Make us your home page

Today’s top headlines delivered to you daily.

(View our Privacy Policy)

State Senate tones down pension reform plan

TALLAHASSEE — A Senate committee agreed Tuesday to tone down its pension-reform plan after local government unions warned it would punish city workers and hurt healthy retirement funds.

Under the changes proposed in an amendment by Sen. Jack Latvala, R-St. Petersburg, the Senate would no longer require all new city employees to enroll in a 401(k)-style retirement plan, potentially threatening the financial health of traditional defined benefit plans.

If cities want to end enrollment in their traditional pension plans, they can negotiate with unions to have new employees join a defined contribution plan, which is similar to a 401(k).

The proposal also removes a requirement that employees' final retirement benefit be based on five years of service, as the Senate bill originally said, and allows cities to include up to 300 hours of overtime when calculating retirement benefits, since many cities now require police officers and firefighters to work overtime hours, Latvala said. The bill still prohibits employers from including unused leave and other compensation when determining retirement compensation.

The changes were commended by police and firefighter unions, which had blasted the Senate proposal at a workshop Friday.

Since unveiling the bill a week ago, senators have been besieged with calls and e-mails from union members fearing for their retirement accounts. Sen. Jeremy Ring, the Margate Democrat who chairs the committee, said he hopes that Tuesday's changes, which are expected to be voted on in early March, prove that the Senate has no intention of passing "a union-busting bill."

Still unresolved are differences between the unions and the Senate over proposed changes to the Florida Retirement System, which handles pension accounts for state, county, school districts and some cities. The Senate committee will take up that bill Thursday.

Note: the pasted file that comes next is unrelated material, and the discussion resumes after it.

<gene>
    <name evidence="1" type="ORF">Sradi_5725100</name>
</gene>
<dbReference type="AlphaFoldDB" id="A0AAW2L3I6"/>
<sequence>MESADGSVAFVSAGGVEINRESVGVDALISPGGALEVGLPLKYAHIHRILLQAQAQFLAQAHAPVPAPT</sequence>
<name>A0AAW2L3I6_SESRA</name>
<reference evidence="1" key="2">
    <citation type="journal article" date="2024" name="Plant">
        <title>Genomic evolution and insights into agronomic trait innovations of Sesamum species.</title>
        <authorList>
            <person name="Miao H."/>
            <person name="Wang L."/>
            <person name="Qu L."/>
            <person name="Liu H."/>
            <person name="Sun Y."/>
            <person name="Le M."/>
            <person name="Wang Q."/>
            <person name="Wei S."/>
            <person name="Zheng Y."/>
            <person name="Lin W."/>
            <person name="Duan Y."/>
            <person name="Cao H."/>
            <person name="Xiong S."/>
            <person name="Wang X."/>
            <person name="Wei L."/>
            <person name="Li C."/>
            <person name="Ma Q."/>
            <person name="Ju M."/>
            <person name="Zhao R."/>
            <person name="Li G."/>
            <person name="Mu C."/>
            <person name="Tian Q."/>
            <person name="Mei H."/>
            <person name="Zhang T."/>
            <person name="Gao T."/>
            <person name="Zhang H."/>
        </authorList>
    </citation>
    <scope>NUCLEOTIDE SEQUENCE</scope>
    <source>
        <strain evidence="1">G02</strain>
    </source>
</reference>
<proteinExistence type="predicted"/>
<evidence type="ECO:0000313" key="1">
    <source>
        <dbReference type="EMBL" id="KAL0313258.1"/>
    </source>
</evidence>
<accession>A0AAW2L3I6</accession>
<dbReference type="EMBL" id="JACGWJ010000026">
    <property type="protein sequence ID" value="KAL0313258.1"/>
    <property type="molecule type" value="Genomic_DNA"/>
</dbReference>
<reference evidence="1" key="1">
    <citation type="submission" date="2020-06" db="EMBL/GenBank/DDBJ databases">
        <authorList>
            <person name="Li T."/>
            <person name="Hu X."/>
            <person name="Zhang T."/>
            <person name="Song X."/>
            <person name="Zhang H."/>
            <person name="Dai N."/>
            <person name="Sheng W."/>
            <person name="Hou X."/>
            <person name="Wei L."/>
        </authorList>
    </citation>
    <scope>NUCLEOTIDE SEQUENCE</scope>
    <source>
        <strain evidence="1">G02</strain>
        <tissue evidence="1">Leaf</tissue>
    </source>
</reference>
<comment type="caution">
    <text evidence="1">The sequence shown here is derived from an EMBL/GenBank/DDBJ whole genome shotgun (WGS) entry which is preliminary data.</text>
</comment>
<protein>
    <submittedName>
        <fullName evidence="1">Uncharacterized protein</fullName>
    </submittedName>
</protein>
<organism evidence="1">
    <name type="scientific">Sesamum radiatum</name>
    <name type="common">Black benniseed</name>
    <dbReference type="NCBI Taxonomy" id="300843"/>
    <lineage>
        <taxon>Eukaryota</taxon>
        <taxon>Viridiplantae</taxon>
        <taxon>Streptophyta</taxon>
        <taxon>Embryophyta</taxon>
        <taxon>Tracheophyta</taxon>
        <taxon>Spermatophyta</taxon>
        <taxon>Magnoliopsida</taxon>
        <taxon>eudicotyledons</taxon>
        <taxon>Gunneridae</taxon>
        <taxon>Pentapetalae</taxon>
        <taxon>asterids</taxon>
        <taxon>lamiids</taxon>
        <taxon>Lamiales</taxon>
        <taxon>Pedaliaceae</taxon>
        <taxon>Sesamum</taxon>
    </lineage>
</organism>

The Senate's more union-friendly proposals weren't embraced by everybody, however. Ron Silver, a former state senator and lobbyist for the city of Miami sanitation workers and general employees, called it "a terrible bill."

"The acceptable amendment is to strike everything after the enacting clause,'' he said. "The concept of trying to regulate local pension plans is wrong and, quite frankly, I don't believe it's legal."

John MacNamara of the Metro Broward Professional Firefighters warned that the Senate bill assumes it will result in savings to strapped local governments

He criticized lawmakers who said the state needed to intervene because unions "had so much power."

"If we had that much power, we wouldn't even be having this conversation today,'' he said.

State Senate tones down pension reform plan 02/22/11 [Last modified: Tuesday, February 22, 2011 9:09pm]
Photo reprints | Article reprints

© 2017 Tampa Bay Times


Join the discussion: Click to view comments, add yours

  1. Winner and loser of the week in Florida politics

  2. Jones: Bucs need success to get national respect


    Tampa Bay Times columnist Tom Jones offers up his Two Cents on the world of sports.

    No respect

    Tampa Bay Buccaneers head coach Dirk Koetter walks the field during the second day of mandatory minicamp at One Buccaneer Place in Tampa, Fla., on Wednesday, June 14, 2017. LOREN ELLIOTT   |   Times
  3. Hopes fade after landslide destroys Chinese village (w/video)


    Crews searching through the night in the rubble left by a landslide that buried a mountain village under tons of soil and rocks in southwestern China found 15 bodies, but more than 110 more people remained missing.

    Vehicles and people line a road leading to the site of a landslide in Xinmo village in Mao County on Saturday in southwestern China’s Sichuan Province. More than 100 people remained missing after the village was buried under tons of rocks and soil.
  4. Rookie Jake Faria dissatisfied with performance in Rays' loss to Orioles

    The Heater

    ST. PETERSBURG — The rookie pitcher walked to his locker Saturday after tossing the fourth quality start in as many tries to begin his career. He held the potent Orioles bats to three runs and for six innings gave his team a chance to win.

    Orioles third baseman Manny Machado tags out the Rays’ Mallex Smith at third after a rundown in the first inning.
  5. Thousands converge in two St. Pete locations celebrating LGBT rights

    Human Interest

    ST. PETERSBURG — Tom Rockhill didn't know what to expect Saturday, but by noon people were knocking on the door of his bar Right Around the Corner in Grand Central.

    (From left to right) Emma Chalut 18, gets a rainbow sticker on her cheek from her sister Ellie, 15 both of Jacksonville before the annual St. Pete Pride parade in downtown St. Petersburg on Saturday. This year the route was changed from the Grand Central and Kenwood area to Bayshore Drive.
[EVE EDELHEIT   |   Times]